These are draconian powers, their use needs to be proportionate and firmly under democratic control. The current situation frightens me. This report does not give councillors all the information they need to effectively monitor the use of the council’s spying powers.

As I was running out of time (members of the public are strictly limited to 3 minutes) I did not have time to include:

Would councillors be happy with the city centre public CCTV system being used to monitor specific individuals without the safeguards provided by the RIPA being in invoked in that instance?

The Leader of Cambridge City Council, Ian Nimmo-Smith responded. He began by saying the report was on the agenda because he had put it there not the Labour group. This is contradicted by the agenda. The leader of the Labour group also confirmed to me afterwards that he had asked for it to be taken to the committee. Cllr Nimmo-Smith stated he disagreed with my view of the Jesus Green Camera Deployment, he went on to say: “The presence of the cameras is to protect the City Council’s property, that is to say the River frontage at Jesus Green” using the same words as the council’s “Safer Communities Section Manager” had used to me previously. Ian Nimmo-Smith went on to admit though that the cameras were also monitoring the independent punters. He then backtracked on this and said they had “not been deployed against a particular group of individuals”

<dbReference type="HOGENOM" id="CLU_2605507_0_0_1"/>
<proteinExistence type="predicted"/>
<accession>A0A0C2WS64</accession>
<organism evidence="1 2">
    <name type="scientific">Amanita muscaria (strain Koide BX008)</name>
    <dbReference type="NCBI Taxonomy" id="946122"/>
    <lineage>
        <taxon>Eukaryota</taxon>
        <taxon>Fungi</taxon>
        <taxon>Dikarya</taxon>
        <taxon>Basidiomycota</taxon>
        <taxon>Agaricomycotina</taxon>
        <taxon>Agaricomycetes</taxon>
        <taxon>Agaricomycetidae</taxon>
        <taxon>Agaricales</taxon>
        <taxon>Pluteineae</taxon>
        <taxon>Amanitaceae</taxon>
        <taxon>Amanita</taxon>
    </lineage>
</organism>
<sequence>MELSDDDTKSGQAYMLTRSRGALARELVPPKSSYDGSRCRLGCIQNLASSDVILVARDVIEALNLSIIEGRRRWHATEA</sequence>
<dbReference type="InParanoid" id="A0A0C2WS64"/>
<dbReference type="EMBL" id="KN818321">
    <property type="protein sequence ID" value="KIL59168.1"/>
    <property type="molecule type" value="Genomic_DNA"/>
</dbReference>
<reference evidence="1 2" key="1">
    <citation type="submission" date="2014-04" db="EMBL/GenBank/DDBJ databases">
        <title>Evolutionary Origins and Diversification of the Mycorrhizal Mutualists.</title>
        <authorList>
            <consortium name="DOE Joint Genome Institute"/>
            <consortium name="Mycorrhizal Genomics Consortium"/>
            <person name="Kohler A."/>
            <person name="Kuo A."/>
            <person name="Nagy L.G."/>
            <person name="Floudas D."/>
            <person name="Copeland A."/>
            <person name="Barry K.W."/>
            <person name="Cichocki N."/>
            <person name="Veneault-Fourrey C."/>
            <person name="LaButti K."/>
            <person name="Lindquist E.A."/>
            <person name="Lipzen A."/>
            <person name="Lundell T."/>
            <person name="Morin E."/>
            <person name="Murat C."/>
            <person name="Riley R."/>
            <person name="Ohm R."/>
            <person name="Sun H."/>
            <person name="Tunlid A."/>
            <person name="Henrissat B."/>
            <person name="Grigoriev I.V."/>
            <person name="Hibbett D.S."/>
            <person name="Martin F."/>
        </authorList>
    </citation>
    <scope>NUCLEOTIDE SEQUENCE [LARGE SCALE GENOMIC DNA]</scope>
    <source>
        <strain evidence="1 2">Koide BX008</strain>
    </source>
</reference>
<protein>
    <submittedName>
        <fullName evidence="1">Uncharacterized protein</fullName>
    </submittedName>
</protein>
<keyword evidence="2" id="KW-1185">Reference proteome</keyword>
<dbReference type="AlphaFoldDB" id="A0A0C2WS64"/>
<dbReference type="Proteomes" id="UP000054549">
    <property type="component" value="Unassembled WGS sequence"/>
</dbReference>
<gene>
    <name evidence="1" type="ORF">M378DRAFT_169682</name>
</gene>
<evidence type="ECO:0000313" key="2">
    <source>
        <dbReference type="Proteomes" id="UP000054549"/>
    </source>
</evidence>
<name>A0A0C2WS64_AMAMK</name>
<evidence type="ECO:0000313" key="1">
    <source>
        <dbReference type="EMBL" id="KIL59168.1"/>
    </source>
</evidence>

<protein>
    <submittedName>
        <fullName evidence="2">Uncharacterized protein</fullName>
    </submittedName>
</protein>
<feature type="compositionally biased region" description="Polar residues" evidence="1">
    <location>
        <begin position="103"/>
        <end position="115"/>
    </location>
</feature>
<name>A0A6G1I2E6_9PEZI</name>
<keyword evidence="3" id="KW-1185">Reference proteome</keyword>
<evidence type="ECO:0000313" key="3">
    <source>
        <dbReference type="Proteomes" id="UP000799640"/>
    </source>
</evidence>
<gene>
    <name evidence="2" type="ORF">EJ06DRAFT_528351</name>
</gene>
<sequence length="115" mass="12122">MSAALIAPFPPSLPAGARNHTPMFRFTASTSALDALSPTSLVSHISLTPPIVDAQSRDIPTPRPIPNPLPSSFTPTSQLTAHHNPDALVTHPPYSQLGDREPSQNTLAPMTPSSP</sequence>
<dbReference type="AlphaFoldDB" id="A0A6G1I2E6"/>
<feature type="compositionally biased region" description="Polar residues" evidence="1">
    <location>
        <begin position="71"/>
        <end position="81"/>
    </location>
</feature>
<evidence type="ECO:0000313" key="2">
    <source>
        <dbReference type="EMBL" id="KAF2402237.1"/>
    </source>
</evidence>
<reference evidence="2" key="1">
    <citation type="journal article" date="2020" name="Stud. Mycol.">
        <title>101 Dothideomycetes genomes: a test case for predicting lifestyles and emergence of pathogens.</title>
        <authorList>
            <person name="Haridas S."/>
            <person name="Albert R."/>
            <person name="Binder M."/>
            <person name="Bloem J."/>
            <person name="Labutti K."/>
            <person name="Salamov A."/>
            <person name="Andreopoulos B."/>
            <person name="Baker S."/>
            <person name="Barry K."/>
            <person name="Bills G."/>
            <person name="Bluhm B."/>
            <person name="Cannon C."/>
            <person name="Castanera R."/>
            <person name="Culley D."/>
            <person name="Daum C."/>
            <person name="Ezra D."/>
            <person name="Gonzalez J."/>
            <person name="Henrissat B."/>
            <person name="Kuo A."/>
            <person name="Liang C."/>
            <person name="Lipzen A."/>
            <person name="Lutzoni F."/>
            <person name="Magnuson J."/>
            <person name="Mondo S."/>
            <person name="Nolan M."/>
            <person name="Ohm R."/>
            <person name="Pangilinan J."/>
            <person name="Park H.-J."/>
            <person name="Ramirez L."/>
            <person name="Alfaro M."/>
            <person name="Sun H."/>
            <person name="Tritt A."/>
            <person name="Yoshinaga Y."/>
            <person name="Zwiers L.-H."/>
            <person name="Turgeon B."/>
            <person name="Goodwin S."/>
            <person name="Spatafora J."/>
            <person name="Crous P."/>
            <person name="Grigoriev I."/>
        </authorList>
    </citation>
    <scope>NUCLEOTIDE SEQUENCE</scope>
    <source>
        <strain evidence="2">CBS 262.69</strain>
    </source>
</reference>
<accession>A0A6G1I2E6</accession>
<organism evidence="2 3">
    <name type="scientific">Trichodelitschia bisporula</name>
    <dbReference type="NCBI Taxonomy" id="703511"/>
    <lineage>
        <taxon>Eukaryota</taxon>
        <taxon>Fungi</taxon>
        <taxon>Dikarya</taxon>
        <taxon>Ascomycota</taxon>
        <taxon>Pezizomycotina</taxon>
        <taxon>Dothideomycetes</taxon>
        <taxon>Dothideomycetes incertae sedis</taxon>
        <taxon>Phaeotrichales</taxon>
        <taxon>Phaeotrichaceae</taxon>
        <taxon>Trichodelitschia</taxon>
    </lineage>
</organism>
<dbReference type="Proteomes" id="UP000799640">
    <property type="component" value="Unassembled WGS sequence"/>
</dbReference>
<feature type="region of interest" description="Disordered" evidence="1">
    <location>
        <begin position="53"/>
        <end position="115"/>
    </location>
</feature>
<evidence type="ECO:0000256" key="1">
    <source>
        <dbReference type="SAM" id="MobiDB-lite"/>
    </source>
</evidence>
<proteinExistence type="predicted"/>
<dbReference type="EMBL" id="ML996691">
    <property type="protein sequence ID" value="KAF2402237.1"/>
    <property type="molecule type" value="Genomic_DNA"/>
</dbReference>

Moving on to the question of exercising oversight over refused requests or those where officers had decided RIPA did not apply Cllr Nimmo-Smith thought it would be impractical to report these instances to Councillors.

Cllr Nimo-Smith did accept that there was need for consistency across the council.

I was able to briefly respond to say: